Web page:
One of the youngest Men’s Tennis teams in UC San Diego history has come on strong at the end of the regular season and extended its streak of consecutive NCAA Tournament appearances to 10 in a row. UCSD will challenge top seed Hawaii Pacific this week in the first round of the NCAA West Regional. One of the key factors in the Tritons’ success has been the play of senior Kazumi Negishi. The El Cerrito, Calif. native has moved into the No. 1 singles slot and teams with Erik Elliott at No. 1 doubles. “Kaz has had a great year and to have the record he has at No. 1 singles and doubles is really remarkable,” says Head Coach Eric Steidlmayer. “He’s got speed, tenacity, and an outstanding forehand. Kaz has also grown a lot, this year especially, and learned to deal with adversity much better.” A management science major who plans to graduate in June, Negishi spent time recently discussing his UCSD career and the 2009 team.
Q: Does it seem surprising that your next match could be your last at UCSD?
NEGISHI: It’s definitely surprising. Four years have gone by pretty fast and if it is my last match I will miss it a lot. I loved the competition and it’s tough knowing that I will never get to play college tennis again.
Q: What do you consider the strengths and weaknesses of your game?
NEGISHI: My strengths are probably my forehand, speed, and competitiveness. I probably shouldn’t be mentioning my weaknesses in case the Hawaii Pacific coach is reading this (laugh).
Q: What’s been the biggest change in your game since you stepped onto the UCSD campus as a freshman?
NEGISHI: The biggest change would have to be my doubles game. My instincts on the court and my volleys have improved tremendously.
Q: What impact has Coach Eric Steidlmayer had on your approach to tennis?
NEGISHI: He has really helped me with the mental side of my game. I used to always have trouble focusing during practices and keeping my composure during matches, which got me in a lot of trouble. Eric has really helped me focus and relax more on the court and worry less about outside distractions, like myself.
Q: As the only senior on the 2009 UCSD roster, how has your role in the team dynamic shifted from previous years?
NEGISHI: Well my first three years we always had plenty of upperclassmen. Our end goal was to always win a national title and I felt like I was always just a piece of the puzzle. Now with so many young freshmen, I feel like my role on the team is to help anyone who’s having trouble on or off the court. I feel like I’ve been through it all during my four years and through my stories and experiences, I feel like I’ve helped the freshmen class not make the same mistakes that I made.
Q: After a somewhat rocky start, UCSD has won eight of its last 11 dual matches. What do you think is the reason for that and will it have any bearing when you meet Hawaii Pacific (a team that defeated UCSD, 7-2, earlier in the year) in the first round of the NCAA Division II Tournament?
NEGISHI: The reason we are doing so much better is because as a team we are getting more confident. Every player is getting more match experience, which is so important for us when we face Hawaii Pacific.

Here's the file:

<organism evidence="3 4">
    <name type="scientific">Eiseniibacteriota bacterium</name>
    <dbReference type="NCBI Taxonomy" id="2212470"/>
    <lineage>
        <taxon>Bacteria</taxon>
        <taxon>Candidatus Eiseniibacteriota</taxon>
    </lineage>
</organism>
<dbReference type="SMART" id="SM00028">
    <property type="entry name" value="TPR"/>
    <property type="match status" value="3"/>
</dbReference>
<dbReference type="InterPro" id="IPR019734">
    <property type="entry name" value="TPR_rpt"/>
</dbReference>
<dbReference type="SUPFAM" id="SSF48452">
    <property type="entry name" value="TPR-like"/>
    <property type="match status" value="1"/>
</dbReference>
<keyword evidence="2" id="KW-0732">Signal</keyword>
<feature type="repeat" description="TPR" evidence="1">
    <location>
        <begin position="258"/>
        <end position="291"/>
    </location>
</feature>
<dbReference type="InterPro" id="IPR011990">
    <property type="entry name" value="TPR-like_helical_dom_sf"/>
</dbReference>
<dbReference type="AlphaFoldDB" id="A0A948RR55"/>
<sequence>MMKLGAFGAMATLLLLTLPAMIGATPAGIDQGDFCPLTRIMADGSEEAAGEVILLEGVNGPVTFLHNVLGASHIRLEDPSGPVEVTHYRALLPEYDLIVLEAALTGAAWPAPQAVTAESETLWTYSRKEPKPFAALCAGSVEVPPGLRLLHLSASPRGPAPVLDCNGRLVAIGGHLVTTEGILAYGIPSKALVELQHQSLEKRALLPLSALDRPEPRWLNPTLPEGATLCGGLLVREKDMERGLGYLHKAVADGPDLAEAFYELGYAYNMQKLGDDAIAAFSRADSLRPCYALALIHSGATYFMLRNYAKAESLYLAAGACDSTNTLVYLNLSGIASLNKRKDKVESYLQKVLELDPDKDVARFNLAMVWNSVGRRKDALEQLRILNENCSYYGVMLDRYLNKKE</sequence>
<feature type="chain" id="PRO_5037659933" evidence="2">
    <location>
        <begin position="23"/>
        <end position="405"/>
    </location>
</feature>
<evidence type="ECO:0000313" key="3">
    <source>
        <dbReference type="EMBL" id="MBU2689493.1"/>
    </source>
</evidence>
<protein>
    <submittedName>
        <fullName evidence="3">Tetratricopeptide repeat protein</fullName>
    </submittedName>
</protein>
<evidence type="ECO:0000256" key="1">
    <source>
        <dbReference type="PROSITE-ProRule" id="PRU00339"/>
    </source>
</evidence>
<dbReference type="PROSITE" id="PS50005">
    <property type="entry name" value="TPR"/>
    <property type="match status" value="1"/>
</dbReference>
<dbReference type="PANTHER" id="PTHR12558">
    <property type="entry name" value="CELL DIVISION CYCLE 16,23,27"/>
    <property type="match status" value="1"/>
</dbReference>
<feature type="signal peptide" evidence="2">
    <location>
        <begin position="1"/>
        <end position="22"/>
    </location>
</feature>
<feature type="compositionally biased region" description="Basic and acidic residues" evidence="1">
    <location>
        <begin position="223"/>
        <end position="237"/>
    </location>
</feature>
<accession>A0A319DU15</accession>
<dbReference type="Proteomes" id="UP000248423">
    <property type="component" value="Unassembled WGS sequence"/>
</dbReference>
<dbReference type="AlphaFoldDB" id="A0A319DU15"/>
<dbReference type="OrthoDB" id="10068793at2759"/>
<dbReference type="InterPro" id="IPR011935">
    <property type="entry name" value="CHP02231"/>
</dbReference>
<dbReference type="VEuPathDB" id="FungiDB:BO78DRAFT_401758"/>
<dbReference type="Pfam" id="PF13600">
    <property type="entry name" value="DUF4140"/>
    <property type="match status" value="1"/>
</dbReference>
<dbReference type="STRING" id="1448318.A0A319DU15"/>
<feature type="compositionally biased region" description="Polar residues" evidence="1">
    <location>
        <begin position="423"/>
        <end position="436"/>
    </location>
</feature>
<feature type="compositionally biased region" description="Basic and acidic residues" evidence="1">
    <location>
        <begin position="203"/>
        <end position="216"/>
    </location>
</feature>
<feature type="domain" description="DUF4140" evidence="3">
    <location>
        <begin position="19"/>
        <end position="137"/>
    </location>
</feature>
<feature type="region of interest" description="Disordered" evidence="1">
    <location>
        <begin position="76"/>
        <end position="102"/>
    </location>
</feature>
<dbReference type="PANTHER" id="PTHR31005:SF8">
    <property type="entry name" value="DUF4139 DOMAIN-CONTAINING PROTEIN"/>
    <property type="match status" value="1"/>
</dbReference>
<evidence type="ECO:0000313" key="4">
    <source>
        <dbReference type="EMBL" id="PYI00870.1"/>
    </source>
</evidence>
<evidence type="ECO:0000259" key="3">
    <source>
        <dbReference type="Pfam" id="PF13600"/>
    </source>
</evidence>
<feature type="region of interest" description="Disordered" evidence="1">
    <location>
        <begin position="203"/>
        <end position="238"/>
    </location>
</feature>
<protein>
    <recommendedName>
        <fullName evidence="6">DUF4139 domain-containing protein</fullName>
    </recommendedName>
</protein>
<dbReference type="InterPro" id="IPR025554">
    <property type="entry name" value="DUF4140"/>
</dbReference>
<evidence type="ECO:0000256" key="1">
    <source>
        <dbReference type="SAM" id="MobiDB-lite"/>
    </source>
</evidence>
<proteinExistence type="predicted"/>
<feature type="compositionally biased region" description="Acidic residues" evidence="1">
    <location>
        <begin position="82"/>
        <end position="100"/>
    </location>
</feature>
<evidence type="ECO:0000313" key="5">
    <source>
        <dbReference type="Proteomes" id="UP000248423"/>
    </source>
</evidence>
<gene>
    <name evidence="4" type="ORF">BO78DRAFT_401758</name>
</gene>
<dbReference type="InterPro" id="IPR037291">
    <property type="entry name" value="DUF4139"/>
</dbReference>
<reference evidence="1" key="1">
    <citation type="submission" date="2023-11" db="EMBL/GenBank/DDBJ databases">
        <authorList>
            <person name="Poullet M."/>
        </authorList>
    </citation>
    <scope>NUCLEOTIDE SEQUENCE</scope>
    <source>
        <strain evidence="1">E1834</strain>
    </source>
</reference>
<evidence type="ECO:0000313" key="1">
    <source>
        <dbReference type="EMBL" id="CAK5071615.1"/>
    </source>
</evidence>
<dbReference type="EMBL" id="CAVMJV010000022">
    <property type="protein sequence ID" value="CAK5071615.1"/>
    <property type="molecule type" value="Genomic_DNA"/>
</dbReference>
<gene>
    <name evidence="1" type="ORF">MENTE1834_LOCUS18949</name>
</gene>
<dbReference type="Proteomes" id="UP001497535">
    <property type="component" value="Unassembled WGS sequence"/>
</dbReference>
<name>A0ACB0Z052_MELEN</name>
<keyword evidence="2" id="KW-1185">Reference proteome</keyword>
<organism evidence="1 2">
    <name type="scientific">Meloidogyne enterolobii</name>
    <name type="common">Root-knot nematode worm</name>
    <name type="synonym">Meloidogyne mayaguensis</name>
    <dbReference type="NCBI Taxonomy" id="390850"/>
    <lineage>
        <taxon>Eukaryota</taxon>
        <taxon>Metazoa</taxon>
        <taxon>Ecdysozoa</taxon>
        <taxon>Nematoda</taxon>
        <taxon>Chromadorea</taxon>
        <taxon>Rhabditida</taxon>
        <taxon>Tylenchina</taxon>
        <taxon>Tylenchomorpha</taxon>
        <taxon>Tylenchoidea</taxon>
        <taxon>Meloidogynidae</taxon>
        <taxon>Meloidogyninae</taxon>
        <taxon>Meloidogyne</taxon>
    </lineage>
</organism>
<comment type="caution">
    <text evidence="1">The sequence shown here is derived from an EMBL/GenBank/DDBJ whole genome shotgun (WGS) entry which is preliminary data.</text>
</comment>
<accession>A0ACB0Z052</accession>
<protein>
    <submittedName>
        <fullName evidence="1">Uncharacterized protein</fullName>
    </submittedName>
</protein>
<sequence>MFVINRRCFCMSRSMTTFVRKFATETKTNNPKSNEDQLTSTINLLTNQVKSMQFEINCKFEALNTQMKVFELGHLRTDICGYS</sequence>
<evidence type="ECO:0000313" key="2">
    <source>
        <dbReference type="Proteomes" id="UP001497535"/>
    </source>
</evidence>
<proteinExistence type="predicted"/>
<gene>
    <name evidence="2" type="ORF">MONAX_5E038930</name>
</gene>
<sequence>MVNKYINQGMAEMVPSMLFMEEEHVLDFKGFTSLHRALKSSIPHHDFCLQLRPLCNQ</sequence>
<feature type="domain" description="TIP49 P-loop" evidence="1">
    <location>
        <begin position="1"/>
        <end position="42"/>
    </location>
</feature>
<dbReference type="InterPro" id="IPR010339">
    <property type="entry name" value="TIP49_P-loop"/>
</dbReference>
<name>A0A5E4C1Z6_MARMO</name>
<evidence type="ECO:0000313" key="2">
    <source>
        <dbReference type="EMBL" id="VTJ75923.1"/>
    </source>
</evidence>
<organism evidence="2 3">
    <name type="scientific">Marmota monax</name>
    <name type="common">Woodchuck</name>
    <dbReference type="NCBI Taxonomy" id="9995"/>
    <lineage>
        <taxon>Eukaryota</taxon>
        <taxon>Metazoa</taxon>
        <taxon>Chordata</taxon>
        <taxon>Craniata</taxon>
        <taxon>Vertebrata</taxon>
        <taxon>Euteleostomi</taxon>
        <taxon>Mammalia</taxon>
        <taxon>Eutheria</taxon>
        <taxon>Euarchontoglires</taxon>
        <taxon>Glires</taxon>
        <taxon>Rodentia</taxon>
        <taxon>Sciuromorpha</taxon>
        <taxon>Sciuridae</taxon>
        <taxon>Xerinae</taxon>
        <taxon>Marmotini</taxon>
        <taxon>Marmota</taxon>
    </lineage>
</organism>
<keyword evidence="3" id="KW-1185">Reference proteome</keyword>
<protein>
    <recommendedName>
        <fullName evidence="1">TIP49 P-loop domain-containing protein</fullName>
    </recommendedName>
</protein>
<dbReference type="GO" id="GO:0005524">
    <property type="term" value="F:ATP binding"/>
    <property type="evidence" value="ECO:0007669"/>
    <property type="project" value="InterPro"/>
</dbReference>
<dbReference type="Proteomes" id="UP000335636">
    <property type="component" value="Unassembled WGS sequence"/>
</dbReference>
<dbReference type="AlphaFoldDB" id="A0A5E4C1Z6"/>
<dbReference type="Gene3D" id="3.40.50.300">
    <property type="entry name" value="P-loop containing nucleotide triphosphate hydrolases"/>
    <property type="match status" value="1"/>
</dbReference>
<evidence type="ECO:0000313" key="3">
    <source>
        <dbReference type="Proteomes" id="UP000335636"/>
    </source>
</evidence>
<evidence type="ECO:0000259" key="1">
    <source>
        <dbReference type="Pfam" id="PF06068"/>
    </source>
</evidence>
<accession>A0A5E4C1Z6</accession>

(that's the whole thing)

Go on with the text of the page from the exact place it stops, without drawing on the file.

Q: Which of the younger players on this year’s team have you been most impressed with? Who do you expect to see at the top of the singles ladder in a few years and why?
NEGISHI: Well we have such a young, talented team that any one of them could play at the top spots in a year or two. Jake Fellow and Sam Ling have impressed me the most because both of them are holding down the bottom spots in the lineup. They have both clinched huge matches for us and both have the mental and competitive drive to improve on their tennis game. All of the young guys on our team are great. I can’t wait to see how they progress in a few years.
Q: From a personality standpoint, how does this UCSD team differ from others you’ve been part of?
NEGISHI: This year’s team is very close, and like years past, we all hang out with each other off the court. The main difference with this team compared to years past is that we have no egos on the court. We play as a team and unlike years past, we all love tennis.
Q: What does UCSD have to do in order to beat Hawaii Pacific?
NEGISHI: As a team we have to all play really well. More specifically, our doubles needs to step up and play a really clean match. We barely lost to them earlier in the year while missing two of our starters, so as a team we know we can compete with them.
Q: You’ve had success in both singles and doubles. Which do you prefer and why?
NEGISHI: Most, if not all, of my success this year has come at doubles. However, I prefer playing singles because I love the one-on-one competition. I love playing big points and big matches when my team needs me to win.
Q: Do you plan to continue playing tennis after your collegiate career has concluded?
NEGISHI: I definitely plan on playing tennis after I graduate. I will probably play some local tournaments or come out to some of the practices next year.
Q: If you were starting college again, what is the one thing you would do differently the second time around?
NEGISHI: I wouldn’t do anything differently. I’m glad I played four years of college tennis. Looking back, I realize how big of an accomplishment that is. My only wish is that what I know now on the tennis court, I knew when I first came in.
Q: What do you enjoy doing in your spare time?
NEGISHI: I love watching baseball in my spare time. I’m a huge San Francisco Giants and Oakland A’s fan.
Q: You’re a management science major. What is on your agenda following graduation?
NEGISHI: I am set to graduate this spring. My plan is to stay in San Diego and get ready to enter the real world.
Previous Q & A Articles
Laiah Blue (Women's Track & Field) April 16, 2009
Ryan Andre (Men's Crew) April 2, 2009
Josh Tanner (Baseball) March 24, 2009
Anju Shimura (Women's Swimming) March 7, 2009